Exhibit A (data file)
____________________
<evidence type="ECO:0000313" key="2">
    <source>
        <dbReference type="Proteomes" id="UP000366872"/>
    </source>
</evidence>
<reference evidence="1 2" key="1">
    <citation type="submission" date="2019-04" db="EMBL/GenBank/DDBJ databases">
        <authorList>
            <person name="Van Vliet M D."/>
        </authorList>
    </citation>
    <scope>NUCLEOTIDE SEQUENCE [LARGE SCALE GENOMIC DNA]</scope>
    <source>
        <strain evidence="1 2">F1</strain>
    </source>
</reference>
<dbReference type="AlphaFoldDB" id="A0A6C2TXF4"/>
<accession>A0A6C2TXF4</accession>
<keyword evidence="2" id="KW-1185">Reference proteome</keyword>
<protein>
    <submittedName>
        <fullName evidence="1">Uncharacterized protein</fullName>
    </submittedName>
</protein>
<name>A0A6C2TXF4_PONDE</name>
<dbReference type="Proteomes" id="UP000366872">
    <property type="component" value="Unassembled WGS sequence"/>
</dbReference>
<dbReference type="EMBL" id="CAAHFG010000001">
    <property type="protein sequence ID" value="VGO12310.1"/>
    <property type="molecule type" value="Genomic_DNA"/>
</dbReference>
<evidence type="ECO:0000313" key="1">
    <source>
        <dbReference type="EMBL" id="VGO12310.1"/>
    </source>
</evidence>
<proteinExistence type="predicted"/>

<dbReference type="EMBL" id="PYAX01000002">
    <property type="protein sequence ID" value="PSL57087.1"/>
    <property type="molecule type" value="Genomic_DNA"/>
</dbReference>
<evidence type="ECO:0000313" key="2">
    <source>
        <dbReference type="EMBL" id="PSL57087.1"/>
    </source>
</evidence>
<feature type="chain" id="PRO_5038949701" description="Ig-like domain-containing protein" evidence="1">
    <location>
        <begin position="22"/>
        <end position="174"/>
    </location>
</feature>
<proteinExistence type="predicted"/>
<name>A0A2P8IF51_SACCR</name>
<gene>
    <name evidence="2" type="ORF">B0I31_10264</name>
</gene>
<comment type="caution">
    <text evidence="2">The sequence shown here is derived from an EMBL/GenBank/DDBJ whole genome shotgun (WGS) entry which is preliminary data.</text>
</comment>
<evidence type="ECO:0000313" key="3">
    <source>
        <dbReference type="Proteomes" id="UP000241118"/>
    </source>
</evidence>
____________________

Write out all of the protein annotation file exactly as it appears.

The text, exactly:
<evidence type="ECO:0000313" key="2">
    <source>
        <dbReference type="Proteomes" id="UP000366872"/>
    </source>
</evidence>
<reference evidence="1 2" key="1">
    <citation type="submission" date="2019-04" db="EMBL/GenBank/DDBJ databases">
        <authorList>
            <person name="Van Vliet M D."/>
        </authorList>
    </citation>
    <scope>NUCLEOTIDE SEQUENCE [LARGE SCALE GENOMIC DNA]</scope>
    <source>
        <strain evidence="1 2">F1</strain>
    </source>
</reference>
<dbReference type="AlphaFoldDB" id="A0A6C2TXF4"/>
<accession>A0A6C2TXF4</accession>
<keyword evidence="2" id="KW-1185">Reference proteome</keyword>
<protein>
    <submittedName>
        <fullName evidence="1">Uncharacterized protein</fullName>
    </submittedName>
</protein>
<name>A0A6C2TXF4_PONDE</name>
<dbReference type="Proteomes" id="UP000366872">
    <property type="component" value="Unassembled WGS sequence"/>
</dbReference>
<dbReference type="EMBL" id="CAAHFG010000001">
    <property type="protein sequence ID" value="VGO12310.1"/>
    <property type="molecule type" value="Genomic_DNA"/>
</dbReference>
<evidence type="ECO:0000313" key="1">
    <source>
        <dbReference type="EMBL" id="VGO12310.1"/>
    </source>
</evidence>
<proteinExistence type="predicted"/>

<dbReference type="EMBL" id="PYAX01000002">
    <property type="protein sequence ID" value="PSL57087.1"/>
    <property type="molecule type" value="Genomic_DNA"/>
</dbReference>
<evidence type="ECO:0000313" key="2">
    <source>
        <dbReference type="EMBL" id="PSL57087.1"/>
    </source>
</evidence>
<feature type="chain" id="PRO_5038949701" description="Ig-like domain-containing protein" evidence="1">
    <location>
        <begin position="22"/>
        <end position="174"/>
    </location>
</feature>
<proteinExistence type="predicted"/>
<name>A0A2P8IF51_SACCR</name>
<gene>
    <name evidence="2" type="ORF">B0I31_10264</name>
</gene>
<comment type="caution">
    <text evidence="2">The sequence shown here is derived from an EMBL/GenBank/DDBJ whole genome shotgun (WGS) entry which is preliminary data.</text>
</comment>
<evidence type="ECO:0000313" key="3">
    <source>
        <dbReference type="Proteomes" id="UP000241118"/>
    </source>
</evidence>